Now, having personally pulled leaf fat off of the surrounding membrane, chopped it into bits all by myself, and rendered it slowly and carefully, I really know about the fat I am putting into my pie. Shortening, on the other hand, is a scientific wonder. It is made now with cottonseed oil and soybean oil. It is impressive in many ways, though not in flavor. I’m not opposed to it completely and I use it on some occasions. I even have one cookie recipe in which I often use it. But, people prefer using shortening for pies sometimes, because it produces a dough that behaves better for highly decorative purposes. Butter and lard crusts have a more rustic look about them. And, many people prefer shortening because it can be obtained readily, no matter where you live. Certain bakers like all-butter crusts, too. I understand that completely and believe that whatever gets you baking is a good thing.
But, I love the flavor and the texture of a leaf lard and butter crust. If I am going to spend hours making a beautiful pie, I will go to the trouble of selecting (or perhaps have been gifted with) glorious fruit or berries or chocolate. I am also going to buy high quality butter (can you envision churning butter as a post soon…I can). And I will make sure that I have my favorite flour which is made from American grown wheat. If I’m going to spend the time, and acquire the best ingredients, I want the leaf lard, not shortening. I just do…if I can. It is part of the aura of a home-baked pie. A pig farmer, a dairy farmer, a wheat farmer, an orchard owner, and spice growers…people, all of whom have a hand in my pie.
So, THAT is why I have enjoyed the process of learning about lard.
But that is the rub, really. It is a process. I had to go, literally, to the guy at the top of the food chain to get this fat. I could probably call around to pork farmers and find a source, but that isn’t really feasible for most people. Butcher shops don’t carry it from what I’ve seen. And frankly, there is a reason for that. Most people aren’t crazy enough (yet…I’m working on you) to want to render their own lard. I am, admittedly, odd that way.
But, if you can get leaf lard, I hope you will try it. I’m in good company in my recommendation and I wish I had keyed into it even sooner. My beloved resource for all things cooking-related, Cook’s Illustrated, has this to say in an online missive about lard:
“We found leaf lard at a local butcher and finally understood why so many readers had written to us in pretty passionate defense of lard. The pie crust made with the leaf lard was extremely tender and flaky, but what most distinguished it from pie crusts made with supermarket lard (or Crisco) was its rich, almost savory flavor.”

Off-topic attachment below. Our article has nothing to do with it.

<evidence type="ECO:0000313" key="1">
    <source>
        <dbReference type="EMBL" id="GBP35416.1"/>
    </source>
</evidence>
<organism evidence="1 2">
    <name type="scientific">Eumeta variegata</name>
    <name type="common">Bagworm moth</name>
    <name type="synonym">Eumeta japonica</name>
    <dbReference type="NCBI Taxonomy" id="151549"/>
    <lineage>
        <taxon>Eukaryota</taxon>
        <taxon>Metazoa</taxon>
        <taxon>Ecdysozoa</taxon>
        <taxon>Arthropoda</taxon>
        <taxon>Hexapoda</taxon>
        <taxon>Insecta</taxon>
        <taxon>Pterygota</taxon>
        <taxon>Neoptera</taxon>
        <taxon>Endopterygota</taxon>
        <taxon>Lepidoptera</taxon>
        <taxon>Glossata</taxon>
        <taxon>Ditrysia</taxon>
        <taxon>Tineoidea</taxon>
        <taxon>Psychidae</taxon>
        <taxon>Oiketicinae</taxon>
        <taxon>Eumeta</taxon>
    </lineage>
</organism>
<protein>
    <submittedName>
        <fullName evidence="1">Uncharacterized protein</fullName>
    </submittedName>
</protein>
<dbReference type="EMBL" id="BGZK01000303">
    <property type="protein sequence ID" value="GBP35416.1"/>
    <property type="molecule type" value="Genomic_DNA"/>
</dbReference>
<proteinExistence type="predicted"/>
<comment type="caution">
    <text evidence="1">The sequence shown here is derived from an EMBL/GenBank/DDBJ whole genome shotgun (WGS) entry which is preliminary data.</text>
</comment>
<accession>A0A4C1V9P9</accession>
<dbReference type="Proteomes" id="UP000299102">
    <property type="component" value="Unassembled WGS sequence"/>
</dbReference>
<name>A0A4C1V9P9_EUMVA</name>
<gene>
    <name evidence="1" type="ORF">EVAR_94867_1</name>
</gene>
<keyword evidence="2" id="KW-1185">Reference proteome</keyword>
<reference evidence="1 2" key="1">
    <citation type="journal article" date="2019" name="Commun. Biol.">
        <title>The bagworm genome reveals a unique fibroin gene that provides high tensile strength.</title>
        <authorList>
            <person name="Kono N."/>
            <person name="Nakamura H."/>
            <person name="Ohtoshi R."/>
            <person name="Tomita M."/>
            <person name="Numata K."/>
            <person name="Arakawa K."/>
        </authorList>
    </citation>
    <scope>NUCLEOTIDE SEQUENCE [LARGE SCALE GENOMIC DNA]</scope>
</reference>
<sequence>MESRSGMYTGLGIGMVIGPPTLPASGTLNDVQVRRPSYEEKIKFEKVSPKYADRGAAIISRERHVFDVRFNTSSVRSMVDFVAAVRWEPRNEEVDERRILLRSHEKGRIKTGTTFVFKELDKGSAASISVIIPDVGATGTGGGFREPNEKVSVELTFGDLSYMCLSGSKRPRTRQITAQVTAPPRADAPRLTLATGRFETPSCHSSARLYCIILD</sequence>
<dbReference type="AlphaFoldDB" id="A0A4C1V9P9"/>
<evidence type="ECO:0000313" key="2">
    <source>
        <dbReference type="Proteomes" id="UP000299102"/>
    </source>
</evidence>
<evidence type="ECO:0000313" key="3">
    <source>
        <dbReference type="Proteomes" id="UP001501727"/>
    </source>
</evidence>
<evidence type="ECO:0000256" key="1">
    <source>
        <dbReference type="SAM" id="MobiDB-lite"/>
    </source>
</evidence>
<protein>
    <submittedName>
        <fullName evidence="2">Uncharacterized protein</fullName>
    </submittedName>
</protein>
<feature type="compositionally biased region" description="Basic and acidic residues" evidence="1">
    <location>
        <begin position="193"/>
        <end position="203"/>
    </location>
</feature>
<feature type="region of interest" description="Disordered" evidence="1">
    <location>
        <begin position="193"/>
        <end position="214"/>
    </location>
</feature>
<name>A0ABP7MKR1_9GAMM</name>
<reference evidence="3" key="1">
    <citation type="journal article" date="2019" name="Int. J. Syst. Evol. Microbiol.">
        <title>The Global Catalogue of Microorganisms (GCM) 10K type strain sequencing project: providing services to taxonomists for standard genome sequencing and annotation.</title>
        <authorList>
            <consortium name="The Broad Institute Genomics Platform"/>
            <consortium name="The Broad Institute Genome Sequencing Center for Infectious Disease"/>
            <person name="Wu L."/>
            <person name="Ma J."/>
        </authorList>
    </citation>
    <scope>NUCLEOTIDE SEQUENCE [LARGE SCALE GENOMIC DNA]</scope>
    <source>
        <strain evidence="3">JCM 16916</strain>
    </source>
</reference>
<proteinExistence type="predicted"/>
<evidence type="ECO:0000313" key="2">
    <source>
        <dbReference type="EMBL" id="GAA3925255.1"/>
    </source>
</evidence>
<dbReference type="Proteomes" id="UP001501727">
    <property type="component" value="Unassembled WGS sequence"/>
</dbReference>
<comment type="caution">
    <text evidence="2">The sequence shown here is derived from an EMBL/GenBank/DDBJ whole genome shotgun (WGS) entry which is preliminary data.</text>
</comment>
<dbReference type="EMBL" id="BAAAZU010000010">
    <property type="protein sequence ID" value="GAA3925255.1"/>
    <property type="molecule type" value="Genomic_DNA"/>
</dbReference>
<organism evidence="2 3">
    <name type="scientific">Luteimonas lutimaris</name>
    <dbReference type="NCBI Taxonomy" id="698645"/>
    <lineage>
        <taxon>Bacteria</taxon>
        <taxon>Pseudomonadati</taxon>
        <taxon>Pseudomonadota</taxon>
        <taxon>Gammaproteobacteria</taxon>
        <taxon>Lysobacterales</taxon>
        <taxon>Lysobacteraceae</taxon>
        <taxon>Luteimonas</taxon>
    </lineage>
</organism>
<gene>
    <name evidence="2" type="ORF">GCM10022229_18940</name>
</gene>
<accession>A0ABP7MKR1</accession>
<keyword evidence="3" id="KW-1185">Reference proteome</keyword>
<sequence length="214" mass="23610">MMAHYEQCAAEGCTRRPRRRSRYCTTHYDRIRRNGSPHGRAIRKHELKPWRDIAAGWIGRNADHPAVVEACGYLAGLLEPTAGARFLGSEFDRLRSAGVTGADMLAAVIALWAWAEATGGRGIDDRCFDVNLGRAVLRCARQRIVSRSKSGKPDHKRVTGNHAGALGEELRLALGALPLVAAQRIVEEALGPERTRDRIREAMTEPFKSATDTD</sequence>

But let me be very clear on this point. The lard product in the chain grocery stores that is shelf stable and sold right next to the shortening and oils is NOT leaf lard. And, it is not fresh lard. It is processed lard which is definitely pork lard, but has been produced for the virtue of shelf stability, not necessarily baking. And as I understand matters, if there is a health benefit (or not a detriment relative to the consumption of plant based processed fats), it is lost in the shelf stable variety. If you don’t have to refrigerate it, don’t buy it.
[This is the fat in its natural state. The leaf fat is attached to this membrane and you have to peel it off, which leaves you with the rubbery membrane in the bottom center photo, which you discard.]
Where To Get Leaf Lard
Here are my leaf lard resources. Some I have used personally and others I suggest based on their reputations. Some do mail order and some must be purchased in person. If you know of any resources I should add to the list, please post a comment for us.
Dietrich’s Meats: This is old-school mail order. Send them a check and they send you lard. If is vacuum sealed and in nice pint containers that are great for the freezer. I have used this lard and it is wonderful.
Dai Due: In Austin, you can sign up for their mailing list and be alerted of their farmers market offerings, which often includes leaf lard. I have used this lard, and it is also wonderful. At last check, they do not do mail order, but you can find them at the local farmers markets.